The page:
I’m a Computer Science student. I’ve just completed a linear algebra course. I got 75 points out of 100 points on the final exam. I know linear algebra well. As a programmer, I’m having a difficult time understanding how linear algebra helps with computer science?
Can someone please clear me up on this topic?
The page Coding The Matrix: Linear Algebra Through Computer Science Applications (see also this page) might be useful here.
In the second page you read among others
In this class, you will learn the concepts and methods of linear algebra, and how to use them to think about problems arising in computer science.
I guess you have been giving a standard course in linear algebra, with no reference to applications in your field of interest. Although this is standard practice, I think that an approach in which the theory is mixed with applications is to be preferred. This is surely what I did when I had to teach Mathematics 101 to Economics majors, a few years ago.
Algebra is used in computer science in many ways: boolean algebra for evaluating code paths, error correcting codes, processor optimization, relational database design/optimization, and so forth.
Matrix computations are used in computer programming in many ways: graphics, state-space modeling, arithmetic, ad hoc business logic, and so forth.
Linear algebra as a sub-discipline is often taught in one of two ways: from a computational aspect of things, which focuses on matrices, their properties, and operations on matrices; or, algebraically, where linear mappings are treated as algebraic structures, and one studies, for instance, the group theoretic relations that arise.
In either case, you will not need to try too hard to find situations where knowledge of either theoretical linear algebra or matrix mathematics will be necessary.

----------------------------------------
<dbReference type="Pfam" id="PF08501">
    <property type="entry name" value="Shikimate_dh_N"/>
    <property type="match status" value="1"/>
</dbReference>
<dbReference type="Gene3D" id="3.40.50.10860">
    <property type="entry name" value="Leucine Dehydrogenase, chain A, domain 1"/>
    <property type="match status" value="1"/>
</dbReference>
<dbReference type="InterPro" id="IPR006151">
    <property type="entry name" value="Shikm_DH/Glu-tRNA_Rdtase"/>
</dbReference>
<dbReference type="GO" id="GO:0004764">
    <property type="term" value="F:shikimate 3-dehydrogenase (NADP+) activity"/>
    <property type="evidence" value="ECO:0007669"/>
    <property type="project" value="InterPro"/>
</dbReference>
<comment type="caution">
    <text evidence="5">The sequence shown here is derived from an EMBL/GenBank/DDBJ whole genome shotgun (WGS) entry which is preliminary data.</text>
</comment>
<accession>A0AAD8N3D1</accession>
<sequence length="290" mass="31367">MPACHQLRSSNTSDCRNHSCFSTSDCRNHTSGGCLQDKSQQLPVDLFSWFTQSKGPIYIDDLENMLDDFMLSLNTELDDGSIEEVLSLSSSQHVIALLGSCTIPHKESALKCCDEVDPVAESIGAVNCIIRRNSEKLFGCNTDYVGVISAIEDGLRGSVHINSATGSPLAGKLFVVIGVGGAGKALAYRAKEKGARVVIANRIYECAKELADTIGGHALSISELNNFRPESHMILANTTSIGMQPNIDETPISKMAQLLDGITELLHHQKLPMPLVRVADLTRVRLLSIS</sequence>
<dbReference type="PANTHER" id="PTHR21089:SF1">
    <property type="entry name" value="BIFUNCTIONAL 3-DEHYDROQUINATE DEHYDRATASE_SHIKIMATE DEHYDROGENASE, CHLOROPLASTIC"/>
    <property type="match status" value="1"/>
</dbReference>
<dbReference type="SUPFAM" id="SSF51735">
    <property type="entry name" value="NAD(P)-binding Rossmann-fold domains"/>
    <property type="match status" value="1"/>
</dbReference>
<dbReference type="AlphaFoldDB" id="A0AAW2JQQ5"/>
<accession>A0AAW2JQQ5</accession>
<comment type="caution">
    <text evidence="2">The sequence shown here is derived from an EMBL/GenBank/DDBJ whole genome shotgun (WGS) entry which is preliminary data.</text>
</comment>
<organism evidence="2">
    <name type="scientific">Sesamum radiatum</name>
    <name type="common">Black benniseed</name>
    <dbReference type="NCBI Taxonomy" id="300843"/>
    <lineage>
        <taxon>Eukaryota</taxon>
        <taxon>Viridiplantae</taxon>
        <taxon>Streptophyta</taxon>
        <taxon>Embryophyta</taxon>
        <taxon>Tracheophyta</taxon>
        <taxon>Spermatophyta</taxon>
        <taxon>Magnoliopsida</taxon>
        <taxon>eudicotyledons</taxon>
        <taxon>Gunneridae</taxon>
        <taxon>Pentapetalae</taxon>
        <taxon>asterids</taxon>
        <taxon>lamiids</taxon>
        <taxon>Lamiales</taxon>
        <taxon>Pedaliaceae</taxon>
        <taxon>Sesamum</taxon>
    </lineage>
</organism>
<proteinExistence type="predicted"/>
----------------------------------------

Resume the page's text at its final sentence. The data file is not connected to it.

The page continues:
A computer scientist needs various algebraic theories: semigroups, rings, fields, categories. Linear algebra is a base for most of them. Besides, it is used in all other mathematical sciences (differencial equations, probability etc.)
Linear algebra applies to many areas of machine learning. Here is just a small set of examples.
Support Vector Machines find a best separating hyperplane between two sets of vectors. The optimization problem minimizes an objective function that is most clearly expressed using linear algebra, the minimization algorithms are often solved in the dual space using linear algebra, and proofs regarding the algorithms involve linear algebra.
Many semi-supervised label propagation graph algorithms can be expressed as optimization of formulae involving the graph’s Laplacian matrix.
Spectral clustering separates data points into groups of related points by finding the eigenvalues of a graph’s Laplacian matrix that have small eigenvectors.
Neural nets use linear algebra in various ways. For example, densely connected neural net layers perform matrix/tensor multiplication to propagate values between them.
Convex optimization algorithms, which are used throughout machine learning, use linear algebra. The most common algorithm is Low-Memory BFGS.
Optimization algorithms used for non-convex problems, such as AdaGrad, are often formulated and implemented using linear algebra.
PageRank (which uses stochastic matrices and eigenvectors at its heart) is arguably one of the most useful applications of computer science https://en.wikipedia.org/wiki/PageRank